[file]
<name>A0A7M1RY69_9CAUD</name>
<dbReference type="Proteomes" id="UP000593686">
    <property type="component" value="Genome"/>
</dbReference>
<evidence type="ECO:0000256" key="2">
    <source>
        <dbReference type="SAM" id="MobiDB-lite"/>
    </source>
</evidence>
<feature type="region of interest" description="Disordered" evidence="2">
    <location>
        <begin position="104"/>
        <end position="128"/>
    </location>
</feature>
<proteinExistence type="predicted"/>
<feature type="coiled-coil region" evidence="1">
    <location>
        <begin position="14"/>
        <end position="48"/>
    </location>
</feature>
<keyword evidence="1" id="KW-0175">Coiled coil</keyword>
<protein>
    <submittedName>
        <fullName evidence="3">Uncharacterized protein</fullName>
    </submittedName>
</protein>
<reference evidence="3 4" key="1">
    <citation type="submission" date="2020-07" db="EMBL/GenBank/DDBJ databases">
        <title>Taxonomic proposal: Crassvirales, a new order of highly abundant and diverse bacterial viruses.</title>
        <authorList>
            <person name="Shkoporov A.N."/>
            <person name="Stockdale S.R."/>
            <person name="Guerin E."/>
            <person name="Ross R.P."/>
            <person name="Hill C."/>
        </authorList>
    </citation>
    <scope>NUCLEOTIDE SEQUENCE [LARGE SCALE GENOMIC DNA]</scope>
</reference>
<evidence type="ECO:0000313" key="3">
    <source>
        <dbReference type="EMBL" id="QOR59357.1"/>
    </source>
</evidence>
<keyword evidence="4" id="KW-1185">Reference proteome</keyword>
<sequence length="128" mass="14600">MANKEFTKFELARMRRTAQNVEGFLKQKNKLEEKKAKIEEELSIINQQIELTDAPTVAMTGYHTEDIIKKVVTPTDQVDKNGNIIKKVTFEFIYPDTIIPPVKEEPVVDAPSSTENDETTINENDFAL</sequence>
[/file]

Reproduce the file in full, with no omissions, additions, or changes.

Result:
<name>A0A7M1RY69_9CAUD</name>
<dbReference type="Proteomes" id="UP000593686">
    <property type="component" value="Genome"/>
</dbReference>
<evidence type="ECO:0000256" key="2">
    <source>
        <dbReference type="SAM" id="MobiDB-lite"/>
    </source>
</evidence>
<feature type="region of interest" description="Disordered" evidence="2">
    <location>
        <begin position="104"/>
        <end position="128"/>
    </location>
</feature>
<proteinExistence type="predicted"/>
<feature type="coiled-coil region" evidence="1">
    <location>
        <begin position="14"/>
        <end position="48"/>
    </location>
</feature>
<keyword evidence="1" id="KW-0175">Coiled coil</keyword>
<protein>
    <submittedName>
        <fullName evidence="3">Uncharacterized protein</fullName>
    </submittedName>
</protein>
<reference evidence="3 4" key="1">
    <citation type="submission" date="2020-07" db="EMBL/GenBank/DDBJ databases">
        <title>Taxonomic proposal: Crassvirales, a new order of highly abundant and diverse bacterial viruses.</title>
        <authorList>
            <person name="Shkoporov A.N."/>
            <person name="Stockdale S.R."/>
            <person name="Guerin E."/>
            <person name="Ross R.P."/>
            <person name="Hill C."/>
        </authorList>
    </citation>
    <scope>NUCLEOTIDE SEQUENCE [LARGE SCALE GENOMIC DNA]</scope>
</reference>
<evidence type="ECO:0000313" key="3">
    <source>
        <dbReference type="EMBL" id="QOR59357.1"/>
    </source>
</evidence>
<keyword evidence="4" id="KW-1185">Reference proteome</keyword>
<sequence length="128" mass="14600">MANKEFTKFELARMRRTAQNVEGFLKQKNKLEEKKAKIEEELSIINQQIELTDAPTVAMTGYHTEDIIKKVVTPTDQVDKNGNIIKKVTFEFIYPDTIIPPVKEEPVVDAPSSTENDETTINENDFAL</sequence>